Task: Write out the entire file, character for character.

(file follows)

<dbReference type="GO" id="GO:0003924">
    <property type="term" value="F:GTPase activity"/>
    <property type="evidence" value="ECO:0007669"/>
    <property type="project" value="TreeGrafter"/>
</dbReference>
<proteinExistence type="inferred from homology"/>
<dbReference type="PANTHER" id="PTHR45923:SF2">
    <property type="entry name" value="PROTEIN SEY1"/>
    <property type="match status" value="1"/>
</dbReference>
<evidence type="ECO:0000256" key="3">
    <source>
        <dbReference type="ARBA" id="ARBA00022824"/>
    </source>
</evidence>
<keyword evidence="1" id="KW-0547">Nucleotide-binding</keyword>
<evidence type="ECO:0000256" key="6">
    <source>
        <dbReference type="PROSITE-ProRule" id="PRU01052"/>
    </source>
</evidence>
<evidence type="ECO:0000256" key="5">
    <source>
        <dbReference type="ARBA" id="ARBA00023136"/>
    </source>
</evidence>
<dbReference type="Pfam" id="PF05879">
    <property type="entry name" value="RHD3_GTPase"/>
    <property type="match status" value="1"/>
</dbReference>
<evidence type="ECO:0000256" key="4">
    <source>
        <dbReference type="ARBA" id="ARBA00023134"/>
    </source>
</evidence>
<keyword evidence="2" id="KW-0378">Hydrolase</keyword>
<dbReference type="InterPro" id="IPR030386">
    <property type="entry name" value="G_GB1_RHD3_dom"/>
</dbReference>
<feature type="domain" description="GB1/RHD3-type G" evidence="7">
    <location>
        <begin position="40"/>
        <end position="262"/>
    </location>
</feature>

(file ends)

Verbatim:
<dbReference type="GO" id="GO:0003924">
    <property type="term" value="F:GTPase activity"/>
    <property type="evidence" value="ECO:0007669"/>
    <property type="project" value="TreeGrafter"/>
</dbReference>
<proteinExistence type="inferred from homology"/>
<dbReference type="PANTHER" id="PTHR45923:SF2">
    <property type="entry name" value="PROTEIN SEY1"/>
    <property type="match status" value="1"/>
</dbReference>
<evidence type="ECO:0000256" key="3">
    <source>
        <dbReference type="ARBA" id="ARBA00022824"/>
    </source>
</evidence>
<keyword evidence="1" id="KW-0547">Nucleotide-binding</keyword>
<evidence type="ECO:0000256" key="6">
    <source>
        <dbReference type="PROSITE-ProRule" id="PRU01052"/>
    </source>
</evidence>
<evidence type="ECO:0000256" key="5">
    <source>
        <dbReference type="ARBA" id="ARBA00023136"/>
    </source>
</evidence>
<dbReference type="Pfam" id="PF05879">
    <property type="entry name" value="RHD3_GTPase"/>
    <property type="match status" value="1"/>
</dbReference>
<evidence type="ECO:0000256" key="4">
    <source>
        <dbReference type="ARBA" id="ARBA00023134"/>
    </source>
</evidence>
<keyword evidence="2" id="KW-0378">Hydrolase</keyword>
<dbReference type="InterPro" id="IPR030386">
    <property type="entry name" value="G_GB1_RHD3_dom"/>
</dbReference>
<feature type="domain" description="GB1/RHD3-type G" evidence="7">
    <location>
        <begin position="40"/>
        <end position="262"/>
    </location>
</feature>